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  New route Limitless Madness (VI, WI6, 5c, 1900 m) in Yerupaja (6617 m, NE face)

Mate Mejovsek just came back from Cordilliera Huayhuash, Peru, where they (climbing friend) climbed a new route Limitless Madness (VI, WI6, 5c, 1900 m) in Yerupaja (6617 m, NE face). The line they chose was very dangerous climbing because of falling seracs, glaciers and rocks from the top of mountain.

Madness. Limitless madness!

It all started pretty shitty. At the end of the winter climbing season I got myself into an accident while climbing one of the routes in the Julian Alps – the result was a broken ankle… With other words – the medical diagnosis - two months of the plaster cast, and slow, at least three months rehabilitation, if the fracture was healing normally.

Pure disaster! All the big plans for climbing in Pakistan were cancelled. The next weeks were passing by in struggle with crutches and then slow stumbling on short walks, driving me nuts. I knew I would have to go somewhere over the summer and the only alternative solution that seemed possible was Peruvian Cordillera.

Huaraz, Peru, seven weeks later: after acclimatization ascents on Pisco (5752 m) and Ranrapalca (6162 m) we (my two Slovenian friends and me) decided to set up a new route on Yerupaja (6617 m ) in Cordillera Huayhuash. Seeing the photo of the mountain we were thinking: “This must be the mountain, this must be the place we are looking for…”.

This year’s weather in Cordillera Huayhuash was fortunately very stable and sunny. After setting up the Base Camp at the end of  Laguna Carhuacocha we started the ascent. At 4800 m we set up the ABC and made there a deposit of the gear and the food.

Three days later we attacked the wall but already the first few pitches showed up to be hard mixed climbing, especially by porting heavy backpacks with the supplies for the four-day climb. The ascent was combined with mighty cracking of seracs above us. Without exaggerating there were few tons of ice and snow that fell down during the climb. Too close to us!! I think these were the moments when we discovered why the face was last climbed in 1977 – what we were experiencing was pure craziness. (Canadian Jeremy Frimer, a climbing specialist of the area later commented: ” Wow, you guys got up into there? The glacier must have been terrible!«.)

The middle part of the route surprised us with huge seracs that were closing the direct passage to the upper part of the face. It was right there that we climbed the first “six” in the ice (WI6.) Well, all is possible if there is a good will and physical and mental condition or as my friend Tadej was saying: “ …just the will, the animal will is what matters!”

Late in the evening we set up the tent at 5600m. We were tired but the night we passed with cooking and debating about the days to come… All around us was peaceful and quiet. Early next morning we continued the ascent by the big ice gully in the left part of the face that was closed by steep rocks on its left side. First rocky pitch and overhanging serac were for breakfast and later on another WI6. Continuing we were facing numerous pitches that were like doing Jackson route in Les Droites (Chamonix, France).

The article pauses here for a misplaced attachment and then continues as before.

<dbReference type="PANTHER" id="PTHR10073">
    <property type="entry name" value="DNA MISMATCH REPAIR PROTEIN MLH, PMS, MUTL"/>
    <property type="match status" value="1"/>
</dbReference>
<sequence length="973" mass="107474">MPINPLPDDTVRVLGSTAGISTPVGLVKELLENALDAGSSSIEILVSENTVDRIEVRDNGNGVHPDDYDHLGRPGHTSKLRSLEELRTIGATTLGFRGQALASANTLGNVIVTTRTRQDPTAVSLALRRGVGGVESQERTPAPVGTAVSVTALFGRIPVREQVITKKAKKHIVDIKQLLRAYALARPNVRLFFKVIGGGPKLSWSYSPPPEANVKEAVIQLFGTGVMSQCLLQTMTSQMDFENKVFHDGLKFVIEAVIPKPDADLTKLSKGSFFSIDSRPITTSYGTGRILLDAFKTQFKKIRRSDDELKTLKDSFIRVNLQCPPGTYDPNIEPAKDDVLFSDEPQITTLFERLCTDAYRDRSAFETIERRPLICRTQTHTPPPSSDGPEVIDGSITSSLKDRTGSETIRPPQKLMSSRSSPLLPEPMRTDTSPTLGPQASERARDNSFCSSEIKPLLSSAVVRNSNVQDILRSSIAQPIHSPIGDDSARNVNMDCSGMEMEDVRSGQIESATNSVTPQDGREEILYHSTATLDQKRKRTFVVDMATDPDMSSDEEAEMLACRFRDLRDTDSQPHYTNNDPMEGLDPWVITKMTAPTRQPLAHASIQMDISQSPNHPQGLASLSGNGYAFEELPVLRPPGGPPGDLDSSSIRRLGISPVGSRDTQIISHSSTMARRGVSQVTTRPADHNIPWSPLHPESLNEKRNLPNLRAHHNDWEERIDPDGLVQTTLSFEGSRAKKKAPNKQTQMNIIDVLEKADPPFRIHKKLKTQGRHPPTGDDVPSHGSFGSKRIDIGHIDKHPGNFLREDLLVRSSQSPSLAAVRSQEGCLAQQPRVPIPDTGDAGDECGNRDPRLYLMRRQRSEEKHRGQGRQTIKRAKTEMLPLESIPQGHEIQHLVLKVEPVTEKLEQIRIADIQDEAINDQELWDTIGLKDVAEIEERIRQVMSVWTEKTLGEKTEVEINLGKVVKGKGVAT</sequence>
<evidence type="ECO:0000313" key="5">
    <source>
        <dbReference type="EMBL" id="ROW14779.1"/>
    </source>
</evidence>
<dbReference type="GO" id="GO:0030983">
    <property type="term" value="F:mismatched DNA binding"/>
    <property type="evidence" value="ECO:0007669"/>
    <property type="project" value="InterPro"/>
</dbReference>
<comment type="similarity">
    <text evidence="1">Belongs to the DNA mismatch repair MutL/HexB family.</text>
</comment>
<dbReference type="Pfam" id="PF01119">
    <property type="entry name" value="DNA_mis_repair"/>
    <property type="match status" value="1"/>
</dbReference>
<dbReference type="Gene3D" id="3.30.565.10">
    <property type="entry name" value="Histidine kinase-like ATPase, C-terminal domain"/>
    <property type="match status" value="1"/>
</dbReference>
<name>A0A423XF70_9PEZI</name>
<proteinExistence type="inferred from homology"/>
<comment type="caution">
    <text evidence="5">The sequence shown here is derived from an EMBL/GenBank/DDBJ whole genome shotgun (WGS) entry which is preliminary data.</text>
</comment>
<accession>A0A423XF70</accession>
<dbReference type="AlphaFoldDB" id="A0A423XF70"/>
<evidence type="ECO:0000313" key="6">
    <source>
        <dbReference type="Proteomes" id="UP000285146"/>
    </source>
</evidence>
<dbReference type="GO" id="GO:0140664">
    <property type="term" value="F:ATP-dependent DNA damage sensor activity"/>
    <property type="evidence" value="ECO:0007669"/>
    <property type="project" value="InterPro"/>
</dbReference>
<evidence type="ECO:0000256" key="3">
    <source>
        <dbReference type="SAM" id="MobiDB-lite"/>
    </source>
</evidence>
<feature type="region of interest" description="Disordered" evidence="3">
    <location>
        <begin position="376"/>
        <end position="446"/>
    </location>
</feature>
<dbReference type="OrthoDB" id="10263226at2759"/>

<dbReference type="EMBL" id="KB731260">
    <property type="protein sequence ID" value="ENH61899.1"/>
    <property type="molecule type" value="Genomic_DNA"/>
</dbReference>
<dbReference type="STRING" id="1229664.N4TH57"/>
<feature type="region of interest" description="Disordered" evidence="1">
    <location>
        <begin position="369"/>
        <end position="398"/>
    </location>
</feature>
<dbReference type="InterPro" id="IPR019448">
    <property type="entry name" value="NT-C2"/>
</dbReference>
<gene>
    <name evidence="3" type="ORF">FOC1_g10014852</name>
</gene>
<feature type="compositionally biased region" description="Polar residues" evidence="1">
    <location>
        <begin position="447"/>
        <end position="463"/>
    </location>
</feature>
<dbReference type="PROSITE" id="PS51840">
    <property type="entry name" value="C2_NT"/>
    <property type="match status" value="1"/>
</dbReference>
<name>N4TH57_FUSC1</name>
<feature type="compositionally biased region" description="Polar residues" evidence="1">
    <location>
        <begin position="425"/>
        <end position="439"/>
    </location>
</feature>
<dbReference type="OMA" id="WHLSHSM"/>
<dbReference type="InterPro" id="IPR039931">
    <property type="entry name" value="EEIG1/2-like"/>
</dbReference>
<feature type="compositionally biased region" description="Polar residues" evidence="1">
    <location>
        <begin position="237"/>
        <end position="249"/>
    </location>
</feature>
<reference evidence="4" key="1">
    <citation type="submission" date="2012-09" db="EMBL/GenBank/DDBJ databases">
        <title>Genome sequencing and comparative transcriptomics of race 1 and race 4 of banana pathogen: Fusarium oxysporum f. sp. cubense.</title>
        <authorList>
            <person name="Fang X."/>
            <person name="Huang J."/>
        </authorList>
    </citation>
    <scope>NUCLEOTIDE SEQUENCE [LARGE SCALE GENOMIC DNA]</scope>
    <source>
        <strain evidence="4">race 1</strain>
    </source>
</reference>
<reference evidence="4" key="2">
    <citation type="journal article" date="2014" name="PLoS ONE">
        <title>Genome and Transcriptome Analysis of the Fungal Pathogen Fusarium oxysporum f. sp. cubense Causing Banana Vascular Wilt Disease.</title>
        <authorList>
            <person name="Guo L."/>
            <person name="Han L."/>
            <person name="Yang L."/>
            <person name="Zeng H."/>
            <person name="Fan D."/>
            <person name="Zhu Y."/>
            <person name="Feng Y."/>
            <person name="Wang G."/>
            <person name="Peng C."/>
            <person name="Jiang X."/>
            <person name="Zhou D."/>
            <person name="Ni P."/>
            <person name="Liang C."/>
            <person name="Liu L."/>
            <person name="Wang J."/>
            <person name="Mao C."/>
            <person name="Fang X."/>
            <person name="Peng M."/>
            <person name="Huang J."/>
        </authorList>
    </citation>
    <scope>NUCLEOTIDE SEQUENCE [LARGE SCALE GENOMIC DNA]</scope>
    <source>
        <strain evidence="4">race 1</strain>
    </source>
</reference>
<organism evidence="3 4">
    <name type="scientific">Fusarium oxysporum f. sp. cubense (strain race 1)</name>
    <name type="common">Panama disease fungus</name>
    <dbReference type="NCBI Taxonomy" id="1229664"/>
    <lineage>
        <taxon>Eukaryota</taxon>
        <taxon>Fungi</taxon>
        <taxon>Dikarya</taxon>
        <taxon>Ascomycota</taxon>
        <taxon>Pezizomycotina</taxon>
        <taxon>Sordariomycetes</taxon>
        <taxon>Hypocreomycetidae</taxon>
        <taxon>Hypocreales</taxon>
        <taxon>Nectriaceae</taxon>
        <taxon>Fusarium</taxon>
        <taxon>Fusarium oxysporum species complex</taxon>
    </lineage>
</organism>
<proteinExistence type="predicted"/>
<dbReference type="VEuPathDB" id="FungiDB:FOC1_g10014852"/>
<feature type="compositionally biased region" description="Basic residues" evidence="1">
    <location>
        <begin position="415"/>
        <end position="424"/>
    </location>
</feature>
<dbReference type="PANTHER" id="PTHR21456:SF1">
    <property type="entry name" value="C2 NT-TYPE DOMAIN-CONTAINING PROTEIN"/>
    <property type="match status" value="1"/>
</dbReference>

At about nine in the morning the wall became alive again. Stones and rock blocks were falling like projectiles. It was like a battlefield! War!!!!! We felt practically “dead meat” in the gully where all things from the upper part of the face were coming down. For something like that you have to be crazy or at least you need lots of good luck.

Finally the inclination of the face became minor and the climbing was easier. But we were already high and the altitude effect started to attack our bodies – slow climbing, deep breathing and more and more rests. At least the wall settled down and we continued towards a big serac that was closing the last part of the climb.

There was only a long headwall in front of was, pitches were long and numerous, taking last bits of strength from us. The fog slowly covered the face and it started to snow. The air cooled down for like 20 degrees C very fast. Just before the dark we reached a big serac and we continued passing rocks towards the left in the direction of the ridge. The difficulties just didn’t want to stop when Tadej finally managed to make the last pitch to the East Ridge that was first climbed by the Italians in 1982. The snowing was more and more severe and avalanches of the powdered snow covered the wall.

I couldn’t believe the climb was finished. We were all happy and what an absurd! – all the hard work and all the suffering was sort of forgotten; we had only one wish – going down as fast as possible. But “the down” was so damn far…

The route Limitless Madness (VI, WI6, 5c, 1900 m), on the NE face of Yerupaja (6617 m), Cordilliera Huayhuash, Peru, was climbed from the  28th till 30th July 2003, by Matevz Kramer, Matej Mejovsek aka Teyko and Tadej Zorman (Slovenia); 26 hours of actual climbing and 12 hour actual descend; 38 pitches.

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